The objective of the study reported here was to determine the pharmacokinetics of a single oral dose of trazodone and its effect on the activity level of domestic pigeons (Columba livia). We hypothesized that oral administration of trazodone to pigeons would be safe (ie, would not induce any adverse effects) and have no effect on the activity level of treated birds. We also hypothesized that a higher dose of trazodone than that commonly administered to mammals would be required to achieve similar blood drug concentrations and that the terminal half-life of trazodone in pigeons would be shorter than in mammals.

Materials and Methods

Animals

All study procedures were reviewed and approved by the Faculté de Médecine Vétérinaire Animal Care and Use Committee, which operated under the auspices of the Canadian Council on Animal Care. Six adult male domestic pigeons with mean ± SD body weight of 686 ± 95 g were used for the study. All birds were considered healthy on the basis of results of a physical examination, CBC, and fecal examination. Birds were allowed to acclimatize to the research environment for 1 week before initiation of each experiment. For experiments associated with determining the appropriate dose of trazodone and its pharmacokinetics, birds were individually housed in cages with custom-made transparent doors that allowed the birds to be video recorded so behavior could be remotely assessed and not influenced by the presence of human observers in the room. For the accelerometric experiments and the periods between phases, the birds were housed as a group in a large aviary. Throughout the duration of the study, birds were exposed to a natural light cycle and were fed a commercial bird food that consisted of pellets and seeds with ad libitum access to tap water. The weight and fecal output of each bird were monitored on a daily basis throughout the study except on the 3 days when baseline activity data were recorded and handling was prohibited.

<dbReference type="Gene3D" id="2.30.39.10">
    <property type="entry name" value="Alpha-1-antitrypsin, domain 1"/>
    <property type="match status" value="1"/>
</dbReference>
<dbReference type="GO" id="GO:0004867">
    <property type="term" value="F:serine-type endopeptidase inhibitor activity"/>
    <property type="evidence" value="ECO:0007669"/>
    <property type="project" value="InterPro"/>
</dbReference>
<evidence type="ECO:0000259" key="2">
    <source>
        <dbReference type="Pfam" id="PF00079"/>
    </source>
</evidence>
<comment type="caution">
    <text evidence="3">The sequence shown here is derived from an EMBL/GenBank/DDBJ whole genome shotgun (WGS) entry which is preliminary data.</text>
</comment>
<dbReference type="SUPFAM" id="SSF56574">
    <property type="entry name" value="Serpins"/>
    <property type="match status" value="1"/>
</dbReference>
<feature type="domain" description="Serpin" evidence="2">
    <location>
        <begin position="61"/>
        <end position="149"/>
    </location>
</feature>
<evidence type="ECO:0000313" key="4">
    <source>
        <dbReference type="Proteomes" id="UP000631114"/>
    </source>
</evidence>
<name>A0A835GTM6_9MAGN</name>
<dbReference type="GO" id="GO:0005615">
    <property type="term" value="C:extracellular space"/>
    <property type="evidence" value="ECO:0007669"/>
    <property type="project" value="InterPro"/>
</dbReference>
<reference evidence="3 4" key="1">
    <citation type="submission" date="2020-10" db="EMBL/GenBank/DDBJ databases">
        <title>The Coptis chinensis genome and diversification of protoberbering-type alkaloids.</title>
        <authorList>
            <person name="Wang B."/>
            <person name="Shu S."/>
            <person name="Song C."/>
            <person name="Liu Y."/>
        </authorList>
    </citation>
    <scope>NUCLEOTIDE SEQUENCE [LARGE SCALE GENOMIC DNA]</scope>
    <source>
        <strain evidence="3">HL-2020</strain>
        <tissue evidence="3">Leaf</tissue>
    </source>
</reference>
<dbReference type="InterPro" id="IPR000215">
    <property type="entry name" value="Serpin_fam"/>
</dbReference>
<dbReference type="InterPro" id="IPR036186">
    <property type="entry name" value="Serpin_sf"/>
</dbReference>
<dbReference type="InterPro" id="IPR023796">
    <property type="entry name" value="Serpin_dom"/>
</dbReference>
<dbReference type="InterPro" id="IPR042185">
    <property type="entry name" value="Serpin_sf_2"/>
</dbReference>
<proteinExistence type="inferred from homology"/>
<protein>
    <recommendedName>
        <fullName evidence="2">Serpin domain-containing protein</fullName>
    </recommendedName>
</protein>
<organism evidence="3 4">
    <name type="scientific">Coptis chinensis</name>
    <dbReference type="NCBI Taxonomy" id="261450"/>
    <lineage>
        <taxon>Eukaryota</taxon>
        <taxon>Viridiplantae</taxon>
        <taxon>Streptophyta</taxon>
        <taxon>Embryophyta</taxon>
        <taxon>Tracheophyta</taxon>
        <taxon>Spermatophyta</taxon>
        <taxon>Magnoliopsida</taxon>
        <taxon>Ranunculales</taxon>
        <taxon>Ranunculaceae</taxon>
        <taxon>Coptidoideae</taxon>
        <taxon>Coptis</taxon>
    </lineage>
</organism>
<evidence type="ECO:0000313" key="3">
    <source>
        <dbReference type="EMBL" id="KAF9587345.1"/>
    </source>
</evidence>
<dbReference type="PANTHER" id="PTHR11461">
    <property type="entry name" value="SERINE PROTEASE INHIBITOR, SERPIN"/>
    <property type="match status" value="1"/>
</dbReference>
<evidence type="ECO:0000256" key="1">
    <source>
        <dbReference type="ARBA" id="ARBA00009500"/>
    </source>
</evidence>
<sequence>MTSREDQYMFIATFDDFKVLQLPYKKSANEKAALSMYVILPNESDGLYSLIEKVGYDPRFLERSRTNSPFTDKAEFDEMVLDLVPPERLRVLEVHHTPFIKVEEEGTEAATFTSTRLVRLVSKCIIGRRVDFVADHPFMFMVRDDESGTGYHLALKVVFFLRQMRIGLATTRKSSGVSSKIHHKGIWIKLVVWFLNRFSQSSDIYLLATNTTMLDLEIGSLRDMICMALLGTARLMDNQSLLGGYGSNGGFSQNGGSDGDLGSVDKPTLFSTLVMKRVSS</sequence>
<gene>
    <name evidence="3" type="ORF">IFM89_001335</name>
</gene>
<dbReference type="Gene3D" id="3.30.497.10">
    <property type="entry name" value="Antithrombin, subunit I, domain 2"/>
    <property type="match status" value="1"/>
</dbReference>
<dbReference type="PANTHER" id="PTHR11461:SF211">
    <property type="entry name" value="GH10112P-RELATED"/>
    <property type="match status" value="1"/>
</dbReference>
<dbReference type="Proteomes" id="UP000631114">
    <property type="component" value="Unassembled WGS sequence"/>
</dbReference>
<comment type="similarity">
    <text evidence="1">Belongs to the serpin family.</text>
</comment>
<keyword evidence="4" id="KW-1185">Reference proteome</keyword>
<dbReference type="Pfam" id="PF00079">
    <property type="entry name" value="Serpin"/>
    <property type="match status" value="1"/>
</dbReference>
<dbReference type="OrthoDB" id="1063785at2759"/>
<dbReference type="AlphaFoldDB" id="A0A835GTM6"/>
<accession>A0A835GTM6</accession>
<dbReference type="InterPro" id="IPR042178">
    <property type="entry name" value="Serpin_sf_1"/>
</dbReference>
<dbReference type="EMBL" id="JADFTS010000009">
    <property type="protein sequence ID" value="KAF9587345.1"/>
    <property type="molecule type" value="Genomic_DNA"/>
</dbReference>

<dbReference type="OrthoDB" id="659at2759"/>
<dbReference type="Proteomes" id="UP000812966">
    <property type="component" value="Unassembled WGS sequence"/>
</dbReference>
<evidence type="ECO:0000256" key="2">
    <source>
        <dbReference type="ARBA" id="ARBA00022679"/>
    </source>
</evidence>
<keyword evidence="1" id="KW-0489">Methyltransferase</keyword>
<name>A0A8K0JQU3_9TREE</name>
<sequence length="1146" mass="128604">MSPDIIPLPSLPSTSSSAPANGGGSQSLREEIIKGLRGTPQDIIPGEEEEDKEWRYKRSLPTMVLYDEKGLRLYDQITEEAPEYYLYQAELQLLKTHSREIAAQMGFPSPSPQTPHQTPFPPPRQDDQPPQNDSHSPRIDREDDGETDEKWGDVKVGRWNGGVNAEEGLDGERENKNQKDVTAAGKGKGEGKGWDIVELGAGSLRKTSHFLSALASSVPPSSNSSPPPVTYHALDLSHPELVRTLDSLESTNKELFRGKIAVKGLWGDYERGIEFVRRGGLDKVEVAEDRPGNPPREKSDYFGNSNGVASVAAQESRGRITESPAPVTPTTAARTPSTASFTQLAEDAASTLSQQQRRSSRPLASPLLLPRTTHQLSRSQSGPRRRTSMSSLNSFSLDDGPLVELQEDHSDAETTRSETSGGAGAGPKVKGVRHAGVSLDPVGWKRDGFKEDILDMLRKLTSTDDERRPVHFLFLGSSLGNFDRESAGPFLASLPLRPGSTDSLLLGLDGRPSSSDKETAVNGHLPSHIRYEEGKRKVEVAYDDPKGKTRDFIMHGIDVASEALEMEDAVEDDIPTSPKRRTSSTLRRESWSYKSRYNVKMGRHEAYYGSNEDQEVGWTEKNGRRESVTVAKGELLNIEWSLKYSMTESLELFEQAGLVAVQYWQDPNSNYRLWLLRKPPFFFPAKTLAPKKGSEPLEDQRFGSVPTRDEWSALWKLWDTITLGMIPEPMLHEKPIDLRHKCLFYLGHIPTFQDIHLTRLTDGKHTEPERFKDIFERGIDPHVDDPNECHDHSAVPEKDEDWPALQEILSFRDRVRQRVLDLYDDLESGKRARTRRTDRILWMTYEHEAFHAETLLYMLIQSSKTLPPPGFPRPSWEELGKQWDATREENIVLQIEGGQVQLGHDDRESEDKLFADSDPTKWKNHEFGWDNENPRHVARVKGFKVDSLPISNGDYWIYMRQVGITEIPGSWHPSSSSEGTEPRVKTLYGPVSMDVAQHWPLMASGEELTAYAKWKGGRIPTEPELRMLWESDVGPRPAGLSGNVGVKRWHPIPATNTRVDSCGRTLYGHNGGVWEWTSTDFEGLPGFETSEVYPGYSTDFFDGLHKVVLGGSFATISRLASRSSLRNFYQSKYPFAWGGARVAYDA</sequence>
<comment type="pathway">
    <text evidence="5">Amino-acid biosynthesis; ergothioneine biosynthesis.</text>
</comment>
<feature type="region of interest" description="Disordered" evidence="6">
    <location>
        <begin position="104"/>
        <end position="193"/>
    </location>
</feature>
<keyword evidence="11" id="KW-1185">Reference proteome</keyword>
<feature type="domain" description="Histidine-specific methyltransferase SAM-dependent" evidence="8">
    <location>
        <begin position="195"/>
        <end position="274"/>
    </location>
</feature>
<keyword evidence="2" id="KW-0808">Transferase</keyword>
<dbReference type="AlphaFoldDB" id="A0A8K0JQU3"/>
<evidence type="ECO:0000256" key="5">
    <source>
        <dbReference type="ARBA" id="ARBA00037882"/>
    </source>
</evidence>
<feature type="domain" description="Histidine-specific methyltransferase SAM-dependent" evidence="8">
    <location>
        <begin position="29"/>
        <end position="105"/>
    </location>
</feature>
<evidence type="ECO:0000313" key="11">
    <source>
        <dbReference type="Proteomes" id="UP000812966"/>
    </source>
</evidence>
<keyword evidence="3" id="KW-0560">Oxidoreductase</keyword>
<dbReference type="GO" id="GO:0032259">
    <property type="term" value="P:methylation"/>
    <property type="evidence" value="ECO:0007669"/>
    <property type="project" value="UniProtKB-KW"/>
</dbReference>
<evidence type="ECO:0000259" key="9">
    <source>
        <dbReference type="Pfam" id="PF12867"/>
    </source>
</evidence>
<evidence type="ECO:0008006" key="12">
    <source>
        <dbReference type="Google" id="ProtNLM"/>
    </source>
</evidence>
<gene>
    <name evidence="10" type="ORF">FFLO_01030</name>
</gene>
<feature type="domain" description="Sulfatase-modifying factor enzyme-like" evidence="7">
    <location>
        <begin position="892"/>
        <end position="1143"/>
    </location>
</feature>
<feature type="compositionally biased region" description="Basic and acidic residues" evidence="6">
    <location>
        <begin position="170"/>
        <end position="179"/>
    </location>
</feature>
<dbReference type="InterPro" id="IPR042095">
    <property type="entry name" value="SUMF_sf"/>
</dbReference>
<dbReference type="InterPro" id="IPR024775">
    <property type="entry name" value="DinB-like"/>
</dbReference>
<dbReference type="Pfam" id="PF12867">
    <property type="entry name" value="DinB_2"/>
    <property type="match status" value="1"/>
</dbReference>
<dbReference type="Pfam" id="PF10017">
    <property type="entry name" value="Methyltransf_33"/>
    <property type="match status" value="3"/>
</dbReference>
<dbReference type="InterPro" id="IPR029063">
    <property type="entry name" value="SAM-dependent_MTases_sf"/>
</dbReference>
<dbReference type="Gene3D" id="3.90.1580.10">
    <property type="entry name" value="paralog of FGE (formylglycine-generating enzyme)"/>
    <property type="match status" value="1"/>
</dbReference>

Study design

The study consisted of 3 experiments. The initial (pilot) experiment consisted of 2 phases during which the trazodone dose for subsequent experiments was selected on the basis of apparent safety, behavioral effects, and ability to achieve a plasma drug concentration considered therapeutic in other species. During the second experiment, the pharmacokinetics of trazodone following administration of a single dose (30 mg/kg, PO) of the drug to domestic pigeons was determined. The third (accelerometric) experiment consisted of 2 phases during which it was determined whether trazodone could be administered to group-housed pigeons without causing aggression or other behavioral issues and whether the drug affected the activity level of treated birds.

Pilot experiment

The pilot experiment consisted of 2 phases. The study population was divided in half, so only 3 birds were evaluated during each phase. Birds were individually housed in cages for 1 week before (acclimation period) and for 24 hours after trazodone administration. Each cage was equipped with a transparent door. A high-definition digital cameraa was mounted outside the cage in front of the door and used to record video of the bird, which was wirelessly transmitted to a computer in another room where it could be monitored in real time and stored for analysis.